As a practical matter, the best test is reaction to antibiotics. If you take doxycycline and have a strong reaction, you have some kind of bacterial infection.

  3. You mention doxycycline (which I believe is what Wheldon uses/used as well), but Stratton suggests a macrolide. Is there consensus as to which is better diagnostically? I imagine that the symptoms would be the same as they are cause by bacterial die-off. But I’m wondering which is more predictive of infection. Interesting stuff, this stuff.

  4. Hi Poisonguy,

    Both end up with a doxycycline-macrolide combination as the second stuff, so the choice is over which to start with.

    There’s not much evidence to go on. Dr. Stratton has the most experience, so perhaps we should go with his choice.

    I’m not sure which is better for diagnostic value. I would think both would work.

  5. I just hope the reaction for most people is almost immediate. If one had to wait two weeks, likelihood is that something else is responsible for these vague symptoms, not bacterial die-off.

    • In my experience, certain effects were immediate, for instance cognitive and mood improvements, others were delayed a week or two. White blood cell die-off seemed to peak after a week or so.

  6. Hi Paul,

    Been away for a bit and catching up – love this post.

    Question: How would one go about observing/testing white blood-cell die off while on antibiotics, as you appear to have been able to do. Were you doing a frequent blood test, or is your conclusion drawn from monitoring some (set of) symptom(s)?

  7. Hi Sammy,

    It’s easy, a CBC test counts white blood cells.

    I would recommend doing a CBC just before and a week into antibiotics, as a diagnostic check for C. pneumoniae.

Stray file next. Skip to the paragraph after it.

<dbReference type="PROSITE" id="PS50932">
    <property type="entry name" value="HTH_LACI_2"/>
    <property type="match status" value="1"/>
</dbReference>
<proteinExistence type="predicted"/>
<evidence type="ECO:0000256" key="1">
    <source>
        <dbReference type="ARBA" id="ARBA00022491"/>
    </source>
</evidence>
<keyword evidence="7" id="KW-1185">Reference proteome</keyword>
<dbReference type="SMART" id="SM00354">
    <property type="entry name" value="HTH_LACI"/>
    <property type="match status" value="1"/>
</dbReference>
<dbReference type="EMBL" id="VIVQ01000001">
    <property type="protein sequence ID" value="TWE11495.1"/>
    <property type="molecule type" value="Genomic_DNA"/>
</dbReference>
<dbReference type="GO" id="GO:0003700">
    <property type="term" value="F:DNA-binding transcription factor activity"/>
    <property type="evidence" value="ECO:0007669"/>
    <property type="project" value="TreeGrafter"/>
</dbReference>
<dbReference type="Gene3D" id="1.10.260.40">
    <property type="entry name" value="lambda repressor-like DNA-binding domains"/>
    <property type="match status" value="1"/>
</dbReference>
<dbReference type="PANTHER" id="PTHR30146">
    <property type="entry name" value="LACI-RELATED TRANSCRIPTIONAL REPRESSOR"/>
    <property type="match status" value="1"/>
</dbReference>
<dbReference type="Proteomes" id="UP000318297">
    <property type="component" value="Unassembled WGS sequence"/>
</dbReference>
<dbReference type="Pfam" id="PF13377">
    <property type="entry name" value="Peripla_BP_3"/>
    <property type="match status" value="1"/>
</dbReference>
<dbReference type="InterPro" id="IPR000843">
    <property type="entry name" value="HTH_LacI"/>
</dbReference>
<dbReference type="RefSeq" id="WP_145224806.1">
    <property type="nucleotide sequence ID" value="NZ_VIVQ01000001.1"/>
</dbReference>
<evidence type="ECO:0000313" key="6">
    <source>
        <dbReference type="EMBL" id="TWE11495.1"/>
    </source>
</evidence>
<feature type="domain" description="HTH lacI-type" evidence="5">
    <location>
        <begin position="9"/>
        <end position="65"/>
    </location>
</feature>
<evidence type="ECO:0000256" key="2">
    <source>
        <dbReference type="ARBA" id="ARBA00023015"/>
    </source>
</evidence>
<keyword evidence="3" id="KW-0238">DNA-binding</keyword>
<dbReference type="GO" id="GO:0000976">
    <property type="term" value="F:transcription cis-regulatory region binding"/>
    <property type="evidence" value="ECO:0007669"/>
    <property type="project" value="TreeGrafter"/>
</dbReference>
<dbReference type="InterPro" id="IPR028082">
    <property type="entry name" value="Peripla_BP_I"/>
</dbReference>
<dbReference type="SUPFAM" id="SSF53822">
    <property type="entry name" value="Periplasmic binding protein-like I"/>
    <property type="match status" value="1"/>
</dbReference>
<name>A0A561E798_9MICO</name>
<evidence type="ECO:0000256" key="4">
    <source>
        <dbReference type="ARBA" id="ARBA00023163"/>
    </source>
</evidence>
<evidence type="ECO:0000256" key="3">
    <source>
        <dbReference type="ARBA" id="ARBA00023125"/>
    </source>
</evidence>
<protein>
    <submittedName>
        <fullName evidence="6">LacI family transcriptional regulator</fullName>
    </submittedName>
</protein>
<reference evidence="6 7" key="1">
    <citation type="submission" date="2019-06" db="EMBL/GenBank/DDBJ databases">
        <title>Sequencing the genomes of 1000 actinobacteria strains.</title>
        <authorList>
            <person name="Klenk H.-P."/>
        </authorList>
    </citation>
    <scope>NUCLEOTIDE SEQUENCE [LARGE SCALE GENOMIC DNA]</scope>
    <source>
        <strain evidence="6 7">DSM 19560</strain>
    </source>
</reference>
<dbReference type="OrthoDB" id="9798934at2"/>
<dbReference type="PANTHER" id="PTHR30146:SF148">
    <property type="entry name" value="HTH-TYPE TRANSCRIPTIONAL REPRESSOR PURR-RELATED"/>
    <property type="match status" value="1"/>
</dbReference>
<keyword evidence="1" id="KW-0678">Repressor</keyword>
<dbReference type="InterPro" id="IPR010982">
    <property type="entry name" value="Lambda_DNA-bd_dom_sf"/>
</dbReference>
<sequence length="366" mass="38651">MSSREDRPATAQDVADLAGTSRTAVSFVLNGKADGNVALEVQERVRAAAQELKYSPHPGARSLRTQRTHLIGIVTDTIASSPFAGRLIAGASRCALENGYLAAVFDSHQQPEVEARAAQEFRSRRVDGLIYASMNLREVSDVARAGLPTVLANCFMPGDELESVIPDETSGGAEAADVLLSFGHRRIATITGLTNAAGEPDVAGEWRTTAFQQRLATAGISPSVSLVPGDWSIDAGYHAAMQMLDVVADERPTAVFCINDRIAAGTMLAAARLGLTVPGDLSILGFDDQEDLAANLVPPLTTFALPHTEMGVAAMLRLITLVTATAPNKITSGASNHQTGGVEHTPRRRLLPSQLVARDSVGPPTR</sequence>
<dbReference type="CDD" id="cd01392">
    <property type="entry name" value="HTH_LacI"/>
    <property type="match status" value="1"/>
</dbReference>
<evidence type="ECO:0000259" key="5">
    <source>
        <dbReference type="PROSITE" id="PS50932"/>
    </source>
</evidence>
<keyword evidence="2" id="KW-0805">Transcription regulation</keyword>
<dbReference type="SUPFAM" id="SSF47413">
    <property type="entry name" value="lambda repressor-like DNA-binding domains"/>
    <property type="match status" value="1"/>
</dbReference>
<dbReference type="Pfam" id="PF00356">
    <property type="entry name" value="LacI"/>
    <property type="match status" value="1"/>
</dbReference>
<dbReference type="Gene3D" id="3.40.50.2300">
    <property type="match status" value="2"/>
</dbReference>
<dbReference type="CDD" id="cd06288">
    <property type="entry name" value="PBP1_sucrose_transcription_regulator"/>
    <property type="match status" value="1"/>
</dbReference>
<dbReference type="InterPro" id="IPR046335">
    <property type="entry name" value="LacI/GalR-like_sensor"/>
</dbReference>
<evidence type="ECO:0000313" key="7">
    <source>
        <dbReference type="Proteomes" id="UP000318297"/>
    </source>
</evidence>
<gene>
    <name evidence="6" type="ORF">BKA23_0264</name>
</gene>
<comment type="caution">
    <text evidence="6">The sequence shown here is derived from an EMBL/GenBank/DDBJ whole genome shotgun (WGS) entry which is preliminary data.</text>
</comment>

My doctor and I weren’t as prepared, so I didn’t do one until two weeks after starting and it showed low counts, well below my previous physical, but probably not as low as they would have been a week earlier. I had a big fungal infection flare-up that peaked a week after starting antibiotics, I believe due to a heavy white blood cell die-off that was starting to get repaired at 2 weeks.

  8. Hi.
    There are 3 of us in my family with Neuro problems: One with a sudden onset of a heartbeat/rushing sound in the left ear and constant episodes of head-rushes and losing balance; after multiple scans, the only positive result is the EEG with increased brainwave activity on the left side of brain. The neurologists have no idea what it is, offered seizure meds, although they said the activity is not quite seizure level. She refused meds and had been on the ketogenic diet with improvement as long as she stays on the diet.
    The second of us has slow onset of difficulty with word recall, random memory loss both short and long-term, just really not herself/something is really wrong. The neuro work-ups are inconclusive so far.
    and the third of us has a parkinson’s like tremor, including head-bobble, but it is not parkinsons, and does not seem to get worse. Also, improving with ketogenic diet.

    SO, my question to you is: would you be willing to post your story? Detailed information on how you found your way through your symptoms and treatment? Even your thought-processes and theories that evolved. I know it would be invaluable and at very least inspirational to many of us.
    And it may give us clues to further our recoveries.

    Thank you for putting so much information up for all to read and for the references, too!

  9. Hi kriss,

    Yes, I’ll certainly tell my story in upcoming posts.

    I’ll tell some in the zero-carb series, and then more in a later series on bacterial infections of the brain.

    It’s great that your family has discovered the ketogenic diet! That’s an important step in all neurological conditions.

  10. Thanks for the explanation, Paul.

    “I would recommend doing a CBC just before and a week into antibiotics, as a diagnostic check for C. pneumoniae.”

    At the risk of sounding obtuse, I just want to be sure that I understand: Are you saying that a reduction in WBC count at 1 week into antibiotic treatment would indicate the presence of a C. Pneumoniae infection? (Due to the host WBCells being killed off along with the C. Pneumoniae bacteria?)

    Also, I’m wondering: Would you say that an already low WBC count (3.5, Reference Range 4.0-10.0 giga/L) – prior to a positive diagnosis and antibiotic treatment – indicates anything in relation to this? Or suggests keeping an eye out for anything other than what you’ve discussed above?